Notwithstanding decades of hostility, Pakistan’s public pronouncements in support of the government in Kabul have never been friendlier.6 These pronouncements range from declaring the enemy of Afghanistan as an enemy of Pakistan as well, and denouncing the actions of Afghan Taliban as terrorism. President Ghani has in turn, invested much of his political capital in a policy of reconciliation with Pakistan, underscoring a belief that durable peace in Afghanistan is possible only with an active Pakistani partnership. He has therefore, put a lot of stock in pushing Pakistan to get the Afghan Taliban to the negotiating table, which will, he believes, curtail their violence. While Pakistan’s influence over the Afghan Taliban’s decision-making process, and Pakistan’s ability to get them to the negotiating table, are exaggerated, Afghanistan expects Pakistan to choke the Afghan Taliban’s channels of funding and destroy their safe heavens.7 The Taliban are also divided over the question whether it makes any sense for them to openly engage in talks with the Kabul government or wait for the time when it might collapse in the face of resistance.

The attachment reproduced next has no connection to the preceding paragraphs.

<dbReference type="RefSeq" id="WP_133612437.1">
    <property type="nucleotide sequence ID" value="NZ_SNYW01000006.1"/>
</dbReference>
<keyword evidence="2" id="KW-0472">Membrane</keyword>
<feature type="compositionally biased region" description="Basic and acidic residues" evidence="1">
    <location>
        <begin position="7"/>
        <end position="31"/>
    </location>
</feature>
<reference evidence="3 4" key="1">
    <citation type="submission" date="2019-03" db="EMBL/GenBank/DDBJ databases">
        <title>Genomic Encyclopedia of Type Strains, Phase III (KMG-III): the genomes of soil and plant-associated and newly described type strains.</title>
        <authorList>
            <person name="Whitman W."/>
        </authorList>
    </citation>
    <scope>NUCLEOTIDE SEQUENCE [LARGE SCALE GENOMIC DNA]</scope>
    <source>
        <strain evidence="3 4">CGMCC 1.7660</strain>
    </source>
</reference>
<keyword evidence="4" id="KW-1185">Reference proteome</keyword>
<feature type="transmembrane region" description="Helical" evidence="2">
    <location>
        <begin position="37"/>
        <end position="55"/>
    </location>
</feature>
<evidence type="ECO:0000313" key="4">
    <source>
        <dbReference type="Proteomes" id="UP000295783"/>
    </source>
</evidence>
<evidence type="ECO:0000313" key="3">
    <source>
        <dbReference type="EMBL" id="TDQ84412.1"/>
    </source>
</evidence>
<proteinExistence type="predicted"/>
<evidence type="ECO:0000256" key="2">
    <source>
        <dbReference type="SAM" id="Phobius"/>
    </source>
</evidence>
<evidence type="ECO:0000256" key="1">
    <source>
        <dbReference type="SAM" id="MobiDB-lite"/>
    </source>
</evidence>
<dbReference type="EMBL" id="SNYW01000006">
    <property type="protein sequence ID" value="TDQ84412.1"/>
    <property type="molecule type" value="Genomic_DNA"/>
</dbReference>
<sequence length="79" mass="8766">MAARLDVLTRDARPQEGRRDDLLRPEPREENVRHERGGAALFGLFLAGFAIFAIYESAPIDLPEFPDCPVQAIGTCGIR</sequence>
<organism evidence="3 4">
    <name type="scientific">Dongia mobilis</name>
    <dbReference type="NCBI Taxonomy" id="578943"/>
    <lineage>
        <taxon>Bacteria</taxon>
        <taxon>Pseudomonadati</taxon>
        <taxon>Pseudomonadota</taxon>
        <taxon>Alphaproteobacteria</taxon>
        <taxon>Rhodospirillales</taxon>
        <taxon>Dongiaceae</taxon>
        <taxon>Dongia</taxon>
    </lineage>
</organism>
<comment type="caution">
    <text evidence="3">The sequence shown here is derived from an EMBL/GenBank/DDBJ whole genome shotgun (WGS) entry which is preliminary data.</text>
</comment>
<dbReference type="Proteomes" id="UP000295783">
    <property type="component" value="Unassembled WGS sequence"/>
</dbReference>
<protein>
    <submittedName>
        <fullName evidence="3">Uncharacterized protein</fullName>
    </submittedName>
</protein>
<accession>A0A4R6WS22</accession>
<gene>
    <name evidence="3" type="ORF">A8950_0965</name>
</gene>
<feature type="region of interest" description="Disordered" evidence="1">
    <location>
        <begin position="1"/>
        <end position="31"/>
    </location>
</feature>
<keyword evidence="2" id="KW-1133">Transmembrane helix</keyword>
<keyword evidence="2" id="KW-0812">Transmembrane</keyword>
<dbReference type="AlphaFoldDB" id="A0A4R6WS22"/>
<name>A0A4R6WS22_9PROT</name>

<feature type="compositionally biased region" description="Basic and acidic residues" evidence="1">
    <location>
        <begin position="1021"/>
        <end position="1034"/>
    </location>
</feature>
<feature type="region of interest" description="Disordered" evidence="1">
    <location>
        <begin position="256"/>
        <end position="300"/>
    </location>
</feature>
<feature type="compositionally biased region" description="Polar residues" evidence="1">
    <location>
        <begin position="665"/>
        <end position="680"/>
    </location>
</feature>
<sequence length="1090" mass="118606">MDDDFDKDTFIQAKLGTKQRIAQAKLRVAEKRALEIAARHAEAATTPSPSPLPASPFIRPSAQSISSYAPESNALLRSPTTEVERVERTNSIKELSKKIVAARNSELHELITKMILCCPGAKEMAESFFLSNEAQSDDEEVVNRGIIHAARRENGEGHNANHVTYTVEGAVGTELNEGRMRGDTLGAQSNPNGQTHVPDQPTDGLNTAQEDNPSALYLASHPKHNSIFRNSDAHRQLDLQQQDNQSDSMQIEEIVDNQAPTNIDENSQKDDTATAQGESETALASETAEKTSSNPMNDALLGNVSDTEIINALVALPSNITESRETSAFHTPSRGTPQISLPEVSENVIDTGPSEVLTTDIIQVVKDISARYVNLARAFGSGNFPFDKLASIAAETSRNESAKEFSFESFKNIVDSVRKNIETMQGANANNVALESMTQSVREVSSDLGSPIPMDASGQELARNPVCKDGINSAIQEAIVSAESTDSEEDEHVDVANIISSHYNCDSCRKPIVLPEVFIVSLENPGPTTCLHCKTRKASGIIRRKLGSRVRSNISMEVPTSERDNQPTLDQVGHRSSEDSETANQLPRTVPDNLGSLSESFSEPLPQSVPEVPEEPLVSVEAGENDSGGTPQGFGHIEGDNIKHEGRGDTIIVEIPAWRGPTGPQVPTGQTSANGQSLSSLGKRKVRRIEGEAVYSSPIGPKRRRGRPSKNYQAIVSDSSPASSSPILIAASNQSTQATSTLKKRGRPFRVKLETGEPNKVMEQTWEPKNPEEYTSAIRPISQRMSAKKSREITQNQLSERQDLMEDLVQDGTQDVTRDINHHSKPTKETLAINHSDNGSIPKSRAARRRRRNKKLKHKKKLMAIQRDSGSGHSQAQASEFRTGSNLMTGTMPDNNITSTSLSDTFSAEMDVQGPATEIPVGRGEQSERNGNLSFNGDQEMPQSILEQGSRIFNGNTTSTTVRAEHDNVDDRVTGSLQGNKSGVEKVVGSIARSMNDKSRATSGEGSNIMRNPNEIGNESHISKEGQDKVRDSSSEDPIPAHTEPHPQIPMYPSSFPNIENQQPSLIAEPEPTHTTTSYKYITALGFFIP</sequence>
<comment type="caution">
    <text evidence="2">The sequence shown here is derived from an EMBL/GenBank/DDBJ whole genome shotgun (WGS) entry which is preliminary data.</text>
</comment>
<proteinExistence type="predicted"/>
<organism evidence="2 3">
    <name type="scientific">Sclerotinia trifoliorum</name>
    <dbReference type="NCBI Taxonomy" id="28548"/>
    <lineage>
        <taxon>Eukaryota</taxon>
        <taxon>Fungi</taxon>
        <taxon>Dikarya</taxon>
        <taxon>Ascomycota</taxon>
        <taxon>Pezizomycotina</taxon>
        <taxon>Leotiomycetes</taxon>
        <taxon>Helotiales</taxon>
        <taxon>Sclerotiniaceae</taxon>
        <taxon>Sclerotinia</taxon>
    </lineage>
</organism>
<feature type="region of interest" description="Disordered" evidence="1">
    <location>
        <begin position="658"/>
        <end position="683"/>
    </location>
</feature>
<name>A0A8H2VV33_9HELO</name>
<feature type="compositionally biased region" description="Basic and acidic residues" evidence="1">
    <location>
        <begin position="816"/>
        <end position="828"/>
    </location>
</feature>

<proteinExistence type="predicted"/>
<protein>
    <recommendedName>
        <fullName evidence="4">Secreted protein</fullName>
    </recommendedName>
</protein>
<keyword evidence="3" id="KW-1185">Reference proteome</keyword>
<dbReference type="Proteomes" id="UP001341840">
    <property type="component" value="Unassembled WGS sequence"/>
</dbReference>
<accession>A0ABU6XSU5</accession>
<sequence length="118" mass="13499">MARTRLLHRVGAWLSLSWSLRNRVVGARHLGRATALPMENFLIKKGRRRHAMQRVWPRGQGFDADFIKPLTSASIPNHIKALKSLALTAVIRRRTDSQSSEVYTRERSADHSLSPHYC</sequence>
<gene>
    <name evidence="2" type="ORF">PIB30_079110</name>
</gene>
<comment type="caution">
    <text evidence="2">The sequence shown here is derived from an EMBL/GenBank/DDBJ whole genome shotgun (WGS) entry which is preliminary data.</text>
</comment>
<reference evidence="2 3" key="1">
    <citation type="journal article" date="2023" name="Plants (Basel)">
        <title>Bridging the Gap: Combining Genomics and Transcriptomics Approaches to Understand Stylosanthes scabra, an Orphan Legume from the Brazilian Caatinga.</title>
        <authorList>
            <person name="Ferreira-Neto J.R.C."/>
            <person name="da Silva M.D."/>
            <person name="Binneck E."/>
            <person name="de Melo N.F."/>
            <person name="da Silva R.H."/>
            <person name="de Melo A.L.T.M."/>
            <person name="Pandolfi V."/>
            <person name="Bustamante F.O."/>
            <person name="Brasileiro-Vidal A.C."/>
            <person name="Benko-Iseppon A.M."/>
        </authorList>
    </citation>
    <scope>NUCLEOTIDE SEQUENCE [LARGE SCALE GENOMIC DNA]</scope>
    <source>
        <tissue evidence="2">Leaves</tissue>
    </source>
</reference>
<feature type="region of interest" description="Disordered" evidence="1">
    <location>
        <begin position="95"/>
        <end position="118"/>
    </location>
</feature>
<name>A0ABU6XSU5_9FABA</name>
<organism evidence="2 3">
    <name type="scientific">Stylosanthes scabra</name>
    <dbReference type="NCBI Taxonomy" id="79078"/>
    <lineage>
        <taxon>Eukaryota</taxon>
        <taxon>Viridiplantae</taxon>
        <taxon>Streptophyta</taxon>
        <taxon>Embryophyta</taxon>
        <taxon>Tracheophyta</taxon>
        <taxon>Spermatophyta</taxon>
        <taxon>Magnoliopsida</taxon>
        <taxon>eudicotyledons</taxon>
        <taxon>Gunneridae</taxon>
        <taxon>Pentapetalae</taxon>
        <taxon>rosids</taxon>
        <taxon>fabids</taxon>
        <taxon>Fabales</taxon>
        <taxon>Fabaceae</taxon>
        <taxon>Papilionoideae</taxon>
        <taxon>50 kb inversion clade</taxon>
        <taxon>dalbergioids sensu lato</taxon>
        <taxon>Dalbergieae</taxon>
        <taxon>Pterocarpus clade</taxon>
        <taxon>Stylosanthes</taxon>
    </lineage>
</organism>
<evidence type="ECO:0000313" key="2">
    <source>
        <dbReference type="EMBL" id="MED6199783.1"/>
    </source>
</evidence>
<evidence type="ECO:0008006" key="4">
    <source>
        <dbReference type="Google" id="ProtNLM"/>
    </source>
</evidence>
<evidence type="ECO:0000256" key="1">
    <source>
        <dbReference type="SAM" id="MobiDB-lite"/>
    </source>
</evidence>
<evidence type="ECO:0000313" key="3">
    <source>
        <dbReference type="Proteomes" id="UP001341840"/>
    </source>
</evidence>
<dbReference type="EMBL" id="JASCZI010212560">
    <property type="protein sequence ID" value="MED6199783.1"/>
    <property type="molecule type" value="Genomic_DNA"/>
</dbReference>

In the backdrop of decades of acrimony, Dr Ghani is compelled to tread carefully. Dr Abdullah Abdullah of the Northern Alliance – the Chief Executive in the Unity Government in Kabul – whose hostility towards Pakistan is well-known, or his confidants stay only an earshot away when Dr Ghani conducts his business of state. If his soft-pedalling on Pakistan is not matched by solid action, he faces increasing criticism and reaction from the Abdullah camp, making him politically vulnerable at home.
Sajjad Ashraf, Adjunct Professor, in the Eurasia Review, 18 June 2015.